In Ohio and elsewhere, chasing profits make good companies do bad things. An example is saving money by not installing the necessary safety guards for machines. Also, sometimes factory-installed guarding is removed to speed up production. According to the Occupational Safety and Health Administration, more than 800 lives are lost each year across the country due to the lack of machine guarding. This safety violation also causes about 18,000 lacerations, amputations, abrasions and crushing injuries annually.
Workers must check for the presence of machine guards before they use a machine. Often, maintenance and repairs are handled by someone else who may neglect to put guards back that were removed for the servicing. One or more of the following guards must be in place to prevent workers from contact with moving parts.
- Fixed guards: These include safety fences, permanent covers and barriers that prevent unauthorized access to specific machines or equipment.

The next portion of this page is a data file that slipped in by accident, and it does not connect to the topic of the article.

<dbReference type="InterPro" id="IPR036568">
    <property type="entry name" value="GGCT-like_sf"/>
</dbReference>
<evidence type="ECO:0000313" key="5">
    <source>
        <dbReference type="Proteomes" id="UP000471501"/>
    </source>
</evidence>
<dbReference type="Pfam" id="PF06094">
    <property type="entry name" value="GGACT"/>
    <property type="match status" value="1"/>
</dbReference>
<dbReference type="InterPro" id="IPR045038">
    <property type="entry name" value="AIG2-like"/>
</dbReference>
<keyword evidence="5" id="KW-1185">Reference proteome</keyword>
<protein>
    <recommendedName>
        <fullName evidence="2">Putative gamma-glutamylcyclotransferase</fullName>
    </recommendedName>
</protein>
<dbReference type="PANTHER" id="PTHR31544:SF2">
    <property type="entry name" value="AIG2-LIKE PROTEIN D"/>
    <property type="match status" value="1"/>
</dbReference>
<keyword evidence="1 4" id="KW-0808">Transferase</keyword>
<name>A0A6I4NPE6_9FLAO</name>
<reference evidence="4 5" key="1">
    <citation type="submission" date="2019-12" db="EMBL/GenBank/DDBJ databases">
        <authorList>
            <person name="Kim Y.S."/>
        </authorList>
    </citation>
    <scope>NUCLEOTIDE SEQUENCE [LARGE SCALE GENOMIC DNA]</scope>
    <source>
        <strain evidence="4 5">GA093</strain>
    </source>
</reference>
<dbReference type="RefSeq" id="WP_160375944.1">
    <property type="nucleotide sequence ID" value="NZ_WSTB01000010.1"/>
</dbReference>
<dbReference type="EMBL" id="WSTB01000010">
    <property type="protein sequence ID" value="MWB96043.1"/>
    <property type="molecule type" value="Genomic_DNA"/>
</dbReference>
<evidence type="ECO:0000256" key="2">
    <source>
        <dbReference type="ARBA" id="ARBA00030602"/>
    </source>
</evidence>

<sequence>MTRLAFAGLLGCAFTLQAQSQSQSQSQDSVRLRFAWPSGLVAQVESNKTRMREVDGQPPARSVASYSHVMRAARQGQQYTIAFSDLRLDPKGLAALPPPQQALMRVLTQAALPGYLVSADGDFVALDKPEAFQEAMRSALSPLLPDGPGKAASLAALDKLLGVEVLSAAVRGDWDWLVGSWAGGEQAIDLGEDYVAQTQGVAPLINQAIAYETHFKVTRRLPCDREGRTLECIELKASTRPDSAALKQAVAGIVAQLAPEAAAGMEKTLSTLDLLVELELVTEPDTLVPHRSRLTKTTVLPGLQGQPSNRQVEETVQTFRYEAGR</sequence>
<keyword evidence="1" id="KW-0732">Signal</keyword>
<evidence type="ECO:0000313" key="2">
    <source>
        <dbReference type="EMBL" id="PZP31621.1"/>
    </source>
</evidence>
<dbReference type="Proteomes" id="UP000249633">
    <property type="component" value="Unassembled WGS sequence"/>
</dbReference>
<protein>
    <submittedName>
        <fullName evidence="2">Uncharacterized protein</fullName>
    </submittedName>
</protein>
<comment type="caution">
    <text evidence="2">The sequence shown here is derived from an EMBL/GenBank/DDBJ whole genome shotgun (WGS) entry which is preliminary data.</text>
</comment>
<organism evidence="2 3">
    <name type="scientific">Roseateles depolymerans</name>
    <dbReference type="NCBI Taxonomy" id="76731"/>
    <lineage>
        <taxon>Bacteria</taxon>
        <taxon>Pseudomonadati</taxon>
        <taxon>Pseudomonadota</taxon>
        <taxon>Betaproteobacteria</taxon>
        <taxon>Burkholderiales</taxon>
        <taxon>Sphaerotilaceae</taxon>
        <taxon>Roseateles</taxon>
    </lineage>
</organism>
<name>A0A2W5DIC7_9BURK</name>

- Adjustable guards: Similar to fixed guards, but they function only when specific parts move.
- Interlocked guards: Fences, gates and protective covers that use pneumatic, mechanical, hydraulic or electrical power that shuts off the machine if the guard is removed or opened, and restarted when it is replaced.
- Self-adjusting guards: These are fixed barriers between the danger zone and the machine operator, with limited space that only allows specific materials to pass through.
- Lockout/tagout: This procedure de-energizes equipment to prevent accidental start-up during repairs or maintenance procedures.
Employees in Ohio’s manufacturing industry can refuse to work on equipment without the necessary guards to protect them from moving parts. Injured workers may be eligible for workers’ compensation benefits to cover medical expenses and lost wages. Those whose injuries cause permanent disability, such as amputations, will receive additional benefits.